Biofuels could provide a means of reducing two major problems: oil dependence and global warming emissions from transportation. Yet despite numerous government programs and subsidies, biofuels are not yet measuring up to their potential. Corn ethanol production has more than tripled in the last five years, driven by mandates for biofuel consumption, tax credits, and other programs. While this support has launched a major industry, it has also had unintended consequences. Most important is that the increased demand for corn is straining the agricultural system and environment. Moreover, with almost a third of the US corn crop now going to ethanol, the continued growth of biofuels can no longer rely on making food crops into fuel. Instead, growth depends on the successful and timely commercialization of the next generation of biofuels: cellulosic biofuels made from grass, wood waste, or even garbage.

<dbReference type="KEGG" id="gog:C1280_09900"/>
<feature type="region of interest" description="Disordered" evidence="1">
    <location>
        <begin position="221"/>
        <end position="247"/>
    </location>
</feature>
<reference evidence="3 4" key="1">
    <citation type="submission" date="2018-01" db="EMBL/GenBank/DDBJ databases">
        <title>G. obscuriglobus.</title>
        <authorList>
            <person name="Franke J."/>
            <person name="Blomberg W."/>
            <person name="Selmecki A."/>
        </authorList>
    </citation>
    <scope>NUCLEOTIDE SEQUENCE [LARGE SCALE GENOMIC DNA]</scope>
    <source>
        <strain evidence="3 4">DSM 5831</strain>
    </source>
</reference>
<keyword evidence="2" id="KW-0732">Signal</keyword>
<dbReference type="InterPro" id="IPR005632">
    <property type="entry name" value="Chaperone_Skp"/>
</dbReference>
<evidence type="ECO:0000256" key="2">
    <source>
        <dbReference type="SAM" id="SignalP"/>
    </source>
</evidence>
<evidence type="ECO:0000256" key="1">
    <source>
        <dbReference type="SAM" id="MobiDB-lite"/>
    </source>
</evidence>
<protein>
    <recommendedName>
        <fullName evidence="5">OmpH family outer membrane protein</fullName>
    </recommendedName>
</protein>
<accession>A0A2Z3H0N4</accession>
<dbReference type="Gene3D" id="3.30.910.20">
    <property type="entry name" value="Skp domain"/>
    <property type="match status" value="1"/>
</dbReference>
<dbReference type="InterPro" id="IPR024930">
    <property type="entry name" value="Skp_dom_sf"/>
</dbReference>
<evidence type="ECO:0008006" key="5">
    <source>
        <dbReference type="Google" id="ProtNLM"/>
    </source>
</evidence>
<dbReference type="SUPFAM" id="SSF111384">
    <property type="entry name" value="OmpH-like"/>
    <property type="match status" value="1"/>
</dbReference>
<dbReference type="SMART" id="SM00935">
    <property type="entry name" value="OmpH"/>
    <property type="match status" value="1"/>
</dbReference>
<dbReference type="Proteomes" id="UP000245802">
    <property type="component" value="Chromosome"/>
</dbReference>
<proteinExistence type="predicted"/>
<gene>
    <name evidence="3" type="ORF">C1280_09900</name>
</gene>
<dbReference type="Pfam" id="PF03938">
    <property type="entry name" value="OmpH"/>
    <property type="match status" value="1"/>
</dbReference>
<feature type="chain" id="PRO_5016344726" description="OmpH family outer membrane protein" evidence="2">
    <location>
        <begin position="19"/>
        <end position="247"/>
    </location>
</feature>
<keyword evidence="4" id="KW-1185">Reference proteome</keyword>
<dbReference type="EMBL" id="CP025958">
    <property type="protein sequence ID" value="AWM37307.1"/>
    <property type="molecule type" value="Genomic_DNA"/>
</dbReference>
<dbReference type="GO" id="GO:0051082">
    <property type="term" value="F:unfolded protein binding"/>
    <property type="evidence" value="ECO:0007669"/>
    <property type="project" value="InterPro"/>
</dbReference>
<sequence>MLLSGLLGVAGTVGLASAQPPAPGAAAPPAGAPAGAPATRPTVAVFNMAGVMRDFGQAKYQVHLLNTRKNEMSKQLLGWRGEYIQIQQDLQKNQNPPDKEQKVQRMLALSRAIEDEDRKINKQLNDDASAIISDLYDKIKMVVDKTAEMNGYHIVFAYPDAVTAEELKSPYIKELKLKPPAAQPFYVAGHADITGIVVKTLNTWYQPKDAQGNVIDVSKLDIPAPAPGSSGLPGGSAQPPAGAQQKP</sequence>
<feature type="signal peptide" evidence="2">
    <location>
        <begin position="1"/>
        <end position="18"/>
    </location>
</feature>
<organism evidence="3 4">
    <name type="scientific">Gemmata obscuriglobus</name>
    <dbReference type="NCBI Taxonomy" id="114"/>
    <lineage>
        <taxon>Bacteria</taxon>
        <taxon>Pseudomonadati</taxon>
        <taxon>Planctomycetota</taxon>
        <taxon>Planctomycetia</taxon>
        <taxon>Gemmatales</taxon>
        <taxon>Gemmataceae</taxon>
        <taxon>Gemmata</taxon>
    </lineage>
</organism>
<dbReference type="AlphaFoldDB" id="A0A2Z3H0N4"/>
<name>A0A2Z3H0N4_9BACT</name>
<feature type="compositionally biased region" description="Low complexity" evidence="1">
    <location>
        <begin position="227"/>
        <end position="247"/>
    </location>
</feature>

This report from the Union of Concerned Scientists sets out a plan for accelerating cellulosic biofuels to commercial scale and for cleaning up all biofuels. The first part of the plan is to establish “The Billion Gallon Challenge,” which would provide investment tax credits and loan guarantees to support the first 1 billion gallons of an¬nual cellulosic biofuels production capacity. The second part is to replace existing biofuels tax credits, as they expire, with a Biofuels Performance Tax Credit that supports all biofuels based on their performance in replacing oil and reducing global warming emissions.
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